U.S. must join the world on cleaner energy

February 16, 2005|By Mike Tidwell

TODAY, 140 NATIONS from around the world, including Japan and all of Europe, will begin helping Maryland stave off potential economic and environmental disaster.

All 140 want to protect Maryland's fishing industry and farms and its many tourism assets. All 140 nations want to slow the spread of Lyme disease and West Nile virus while giving Maryland's children cleaner air to breathe.

Today, the Kyoto treaty on global warming assumes the force of law in a majority of the world's nations. By mandating a significant and precise reduction in greenhouse gas emissions through the adoption of clean energy and efficiency standards, the treaty will begin to protect Maryland -- and every other state and country -- from the negative impacts of global climate disruption.

The bad news is that our own country is not among the 140. Our own government, heavily dominated by a fossil-fuel lobby with close ties to the Bush administration, stands in near total diplomatic isolation. President Bush has rejected the Kyoto process, saying it would harm the U.S. economy. He's committing our nation instead -- unthinkably -- to a policy of burning substantially more, not less, oil and coal and natural gas.

Many American conservatives continue to ridicule the very idea of global warming. To these critics, Kyoto signatories such as Canada and Britain simply have it all wrong. Japan and New Zealand have swallowed "junk science." Russia and South Africa are just plain suckers. So what are Americans to believe?

The Bush administration firmly settled this issue. Mr. Bush asked the National Academy of Sciences in 2001 to examine human-induced climate change. The NAS reply: The basic science of global warming is solid. Human activity will warm the planet 3 to 10 degrees Fahrenheit by 2100, and the consequences could be alarming.

The Bush administration reported to the United Nations in 2002, using data from 10 federal agencies to conclude that serious warming was guaranteed in the next few decades because so much carbon dioxide -- which can linger in the atmosphere for a century -- had already been released from fossil-fuel combustion. As a result, Southeastern forests and snow-dependent Western rivers could be severely degraded. Assateague Island National Seashore could disappear because of a rise in sea level.

The rising sea level is accelerating the profound shoreline erosion all along the Chesapeake Bay. The Eastern Shore's Blackwater Wildlife Refuge lost a third of its marshes in the 20th century largely because of a warming-induced rise in water. Maryland farmers report unprecedented floods and droughts in recent years, while the U.S. Environmental Protection Agency says agricultural yields could drop a shocking 42 percent in the state with more warming.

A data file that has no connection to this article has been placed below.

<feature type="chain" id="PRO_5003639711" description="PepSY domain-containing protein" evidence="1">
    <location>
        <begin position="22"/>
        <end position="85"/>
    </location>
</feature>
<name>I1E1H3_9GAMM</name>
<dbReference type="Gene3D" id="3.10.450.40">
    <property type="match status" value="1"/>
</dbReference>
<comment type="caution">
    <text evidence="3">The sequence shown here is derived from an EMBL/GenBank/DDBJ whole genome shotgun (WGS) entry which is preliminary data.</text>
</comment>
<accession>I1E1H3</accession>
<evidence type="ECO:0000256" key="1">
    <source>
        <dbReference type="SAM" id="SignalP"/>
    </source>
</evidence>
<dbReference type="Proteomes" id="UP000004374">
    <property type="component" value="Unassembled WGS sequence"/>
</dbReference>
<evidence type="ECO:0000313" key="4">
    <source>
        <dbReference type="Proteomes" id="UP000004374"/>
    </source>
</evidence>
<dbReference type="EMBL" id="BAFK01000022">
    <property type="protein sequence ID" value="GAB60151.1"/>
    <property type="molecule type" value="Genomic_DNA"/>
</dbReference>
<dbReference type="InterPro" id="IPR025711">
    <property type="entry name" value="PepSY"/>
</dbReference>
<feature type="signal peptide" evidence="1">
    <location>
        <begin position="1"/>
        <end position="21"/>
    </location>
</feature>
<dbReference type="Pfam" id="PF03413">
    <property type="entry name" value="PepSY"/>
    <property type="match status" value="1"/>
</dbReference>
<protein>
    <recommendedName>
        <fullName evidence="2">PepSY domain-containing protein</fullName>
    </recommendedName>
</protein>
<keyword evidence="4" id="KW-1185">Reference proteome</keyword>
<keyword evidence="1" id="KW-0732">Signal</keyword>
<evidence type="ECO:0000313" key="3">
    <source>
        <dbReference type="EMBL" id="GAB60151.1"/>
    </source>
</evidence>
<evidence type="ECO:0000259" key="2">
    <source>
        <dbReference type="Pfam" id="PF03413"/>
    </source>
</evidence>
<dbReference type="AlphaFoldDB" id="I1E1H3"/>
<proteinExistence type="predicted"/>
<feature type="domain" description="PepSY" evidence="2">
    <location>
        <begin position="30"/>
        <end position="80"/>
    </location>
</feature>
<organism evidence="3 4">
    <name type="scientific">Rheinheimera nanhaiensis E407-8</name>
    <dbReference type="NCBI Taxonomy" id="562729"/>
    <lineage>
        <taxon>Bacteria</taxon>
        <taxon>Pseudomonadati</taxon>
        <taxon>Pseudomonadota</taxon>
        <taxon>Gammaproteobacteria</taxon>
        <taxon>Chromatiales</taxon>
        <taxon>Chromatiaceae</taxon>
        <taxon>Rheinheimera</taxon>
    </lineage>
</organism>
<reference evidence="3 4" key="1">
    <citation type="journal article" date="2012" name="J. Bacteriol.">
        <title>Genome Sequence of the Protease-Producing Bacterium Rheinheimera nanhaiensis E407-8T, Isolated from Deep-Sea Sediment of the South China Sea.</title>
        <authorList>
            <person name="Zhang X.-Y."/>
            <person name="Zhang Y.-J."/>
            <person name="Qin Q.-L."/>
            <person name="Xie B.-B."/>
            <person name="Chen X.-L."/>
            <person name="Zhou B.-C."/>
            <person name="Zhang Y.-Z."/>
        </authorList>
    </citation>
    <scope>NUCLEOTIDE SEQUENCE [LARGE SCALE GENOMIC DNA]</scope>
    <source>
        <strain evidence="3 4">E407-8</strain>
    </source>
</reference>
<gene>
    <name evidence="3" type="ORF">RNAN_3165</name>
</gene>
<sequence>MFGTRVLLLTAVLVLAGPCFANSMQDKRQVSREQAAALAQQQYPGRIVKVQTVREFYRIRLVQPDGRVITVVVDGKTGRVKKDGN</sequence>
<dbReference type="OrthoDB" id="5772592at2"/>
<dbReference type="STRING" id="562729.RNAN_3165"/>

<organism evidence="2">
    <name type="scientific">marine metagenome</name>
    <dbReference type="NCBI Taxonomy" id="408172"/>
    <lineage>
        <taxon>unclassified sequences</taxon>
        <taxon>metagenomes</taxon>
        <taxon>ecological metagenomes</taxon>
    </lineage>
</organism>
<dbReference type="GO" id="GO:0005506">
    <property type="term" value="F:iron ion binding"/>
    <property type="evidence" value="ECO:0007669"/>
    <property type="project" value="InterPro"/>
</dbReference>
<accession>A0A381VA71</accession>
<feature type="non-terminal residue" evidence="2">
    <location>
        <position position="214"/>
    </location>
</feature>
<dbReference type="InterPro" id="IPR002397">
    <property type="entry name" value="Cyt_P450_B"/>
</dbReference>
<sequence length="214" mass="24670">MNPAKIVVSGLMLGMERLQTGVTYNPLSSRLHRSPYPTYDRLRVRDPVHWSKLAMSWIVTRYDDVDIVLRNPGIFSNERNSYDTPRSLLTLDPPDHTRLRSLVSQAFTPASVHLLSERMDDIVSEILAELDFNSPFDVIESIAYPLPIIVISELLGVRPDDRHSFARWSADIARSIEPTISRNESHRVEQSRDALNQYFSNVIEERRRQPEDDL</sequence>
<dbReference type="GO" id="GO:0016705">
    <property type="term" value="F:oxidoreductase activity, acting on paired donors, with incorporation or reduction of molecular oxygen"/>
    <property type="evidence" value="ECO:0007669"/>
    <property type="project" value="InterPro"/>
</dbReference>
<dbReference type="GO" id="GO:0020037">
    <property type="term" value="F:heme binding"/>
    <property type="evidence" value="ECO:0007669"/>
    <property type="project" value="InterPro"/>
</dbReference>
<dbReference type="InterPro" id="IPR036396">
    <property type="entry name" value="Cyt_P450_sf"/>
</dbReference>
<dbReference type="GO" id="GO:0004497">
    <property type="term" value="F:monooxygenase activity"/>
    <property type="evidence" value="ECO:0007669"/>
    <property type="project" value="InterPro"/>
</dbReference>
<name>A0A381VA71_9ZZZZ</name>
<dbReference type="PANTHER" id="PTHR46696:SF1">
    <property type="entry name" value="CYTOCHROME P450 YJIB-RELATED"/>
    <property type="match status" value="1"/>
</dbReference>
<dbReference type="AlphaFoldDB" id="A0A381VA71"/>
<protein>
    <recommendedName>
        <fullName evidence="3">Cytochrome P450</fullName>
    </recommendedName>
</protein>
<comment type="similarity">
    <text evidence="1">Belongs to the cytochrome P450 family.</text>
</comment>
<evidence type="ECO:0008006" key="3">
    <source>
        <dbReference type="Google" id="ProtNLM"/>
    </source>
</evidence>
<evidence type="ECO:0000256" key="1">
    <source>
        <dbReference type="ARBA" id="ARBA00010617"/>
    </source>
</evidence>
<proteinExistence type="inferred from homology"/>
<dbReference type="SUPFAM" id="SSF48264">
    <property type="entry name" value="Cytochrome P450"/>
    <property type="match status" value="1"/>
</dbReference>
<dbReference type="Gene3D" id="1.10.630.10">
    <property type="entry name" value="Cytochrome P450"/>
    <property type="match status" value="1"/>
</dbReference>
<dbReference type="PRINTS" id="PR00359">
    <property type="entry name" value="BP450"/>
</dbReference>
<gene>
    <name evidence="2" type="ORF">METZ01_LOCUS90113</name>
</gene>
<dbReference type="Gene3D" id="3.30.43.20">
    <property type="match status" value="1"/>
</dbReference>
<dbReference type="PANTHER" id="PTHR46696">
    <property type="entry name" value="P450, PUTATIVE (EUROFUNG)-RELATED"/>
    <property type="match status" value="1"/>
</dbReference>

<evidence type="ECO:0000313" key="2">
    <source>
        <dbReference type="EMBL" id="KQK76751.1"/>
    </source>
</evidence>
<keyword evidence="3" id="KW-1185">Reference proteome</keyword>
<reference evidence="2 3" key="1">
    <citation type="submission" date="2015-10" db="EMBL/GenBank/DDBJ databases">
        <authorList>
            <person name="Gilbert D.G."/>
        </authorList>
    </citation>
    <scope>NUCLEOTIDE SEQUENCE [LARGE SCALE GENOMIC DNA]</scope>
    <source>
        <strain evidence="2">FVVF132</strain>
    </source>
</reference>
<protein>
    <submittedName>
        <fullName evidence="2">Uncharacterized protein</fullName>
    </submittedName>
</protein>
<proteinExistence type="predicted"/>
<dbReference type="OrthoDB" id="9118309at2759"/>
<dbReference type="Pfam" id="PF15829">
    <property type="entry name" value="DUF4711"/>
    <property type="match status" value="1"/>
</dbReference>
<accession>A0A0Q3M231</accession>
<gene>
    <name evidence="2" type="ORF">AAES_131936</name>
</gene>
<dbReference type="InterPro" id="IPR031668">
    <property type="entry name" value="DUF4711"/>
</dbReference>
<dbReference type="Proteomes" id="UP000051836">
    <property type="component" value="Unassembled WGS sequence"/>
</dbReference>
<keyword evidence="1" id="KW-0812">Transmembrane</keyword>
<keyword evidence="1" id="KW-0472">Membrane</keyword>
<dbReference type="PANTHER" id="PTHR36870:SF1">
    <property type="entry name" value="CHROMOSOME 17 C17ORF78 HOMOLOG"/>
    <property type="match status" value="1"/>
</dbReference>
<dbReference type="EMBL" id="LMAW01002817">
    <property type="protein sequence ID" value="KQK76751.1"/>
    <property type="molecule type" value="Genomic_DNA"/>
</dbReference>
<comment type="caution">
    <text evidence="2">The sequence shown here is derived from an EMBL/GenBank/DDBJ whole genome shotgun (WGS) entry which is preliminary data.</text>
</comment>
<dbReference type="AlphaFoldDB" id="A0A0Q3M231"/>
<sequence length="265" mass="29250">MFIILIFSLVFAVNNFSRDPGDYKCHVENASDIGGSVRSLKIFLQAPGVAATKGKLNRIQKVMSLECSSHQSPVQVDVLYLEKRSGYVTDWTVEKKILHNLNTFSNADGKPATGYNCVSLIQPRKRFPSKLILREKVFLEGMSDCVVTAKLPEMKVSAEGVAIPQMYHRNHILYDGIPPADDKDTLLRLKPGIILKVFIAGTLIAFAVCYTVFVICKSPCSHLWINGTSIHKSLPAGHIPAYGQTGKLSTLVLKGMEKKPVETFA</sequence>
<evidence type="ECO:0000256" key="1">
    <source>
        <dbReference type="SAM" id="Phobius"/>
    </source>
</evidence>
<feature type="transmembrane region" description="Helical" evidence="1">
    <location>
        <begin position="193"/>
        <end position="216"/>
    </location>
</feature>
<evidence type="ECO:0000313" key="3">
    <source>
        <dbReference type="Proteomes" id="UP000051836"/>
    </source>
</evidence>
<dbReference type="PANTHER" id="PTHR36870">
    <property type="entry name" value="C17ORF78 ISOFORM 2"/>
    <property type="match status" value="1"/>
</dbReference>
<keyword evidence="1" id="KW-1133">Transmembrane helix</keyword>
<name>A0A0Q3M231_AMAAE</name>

Marylanders may be grateful to the rest of the world for acting on global warming despite U.S. intransigence. But a problem remains: America generates 25 percent of the world's greenhouse gases. So the 140 Kyoto nations cannot, by themselves, make the 80 percent cut in global greenhouse gases many scientists say is needed. The United States must join Kyoto immediately.

Thankfully, America is blessed with great clean energy potential. Texas and the Dakotas have enough wind power that can be harnessed to provide America with all of its electricity. And 100 miles square of sunny Nevada desert covered with solar panels could do the same. Hybrid cars, meanwhile, are already here, and hydrogen cars may be on the way. And studies show that clean energy creates more jobs and more wealth than fossil-fuel use. In Pennsylvania, former coal miners are operating commercial wind farms.

Given all this, Mr. Bush's assertion that the Kyoto process would harm our economy starts to sound like the whine of a doomed fossil-fuel industry -- which it is. What could be a bigger threat to our economy and national security than global warming combined with our overdependence on foreign sources of oil that are quickly running out anyway?

Clearly there's another way: a clean energy future. Today, 140 nations have opened the door. All we have to do is walk through it.

Mike Tidwell, director of the Chesapeake Climate Action Network based in Takoma Park, is the author of Bayou Farewell: The Rich Life and Tragic Death of Louisiana's Cajun Coast.

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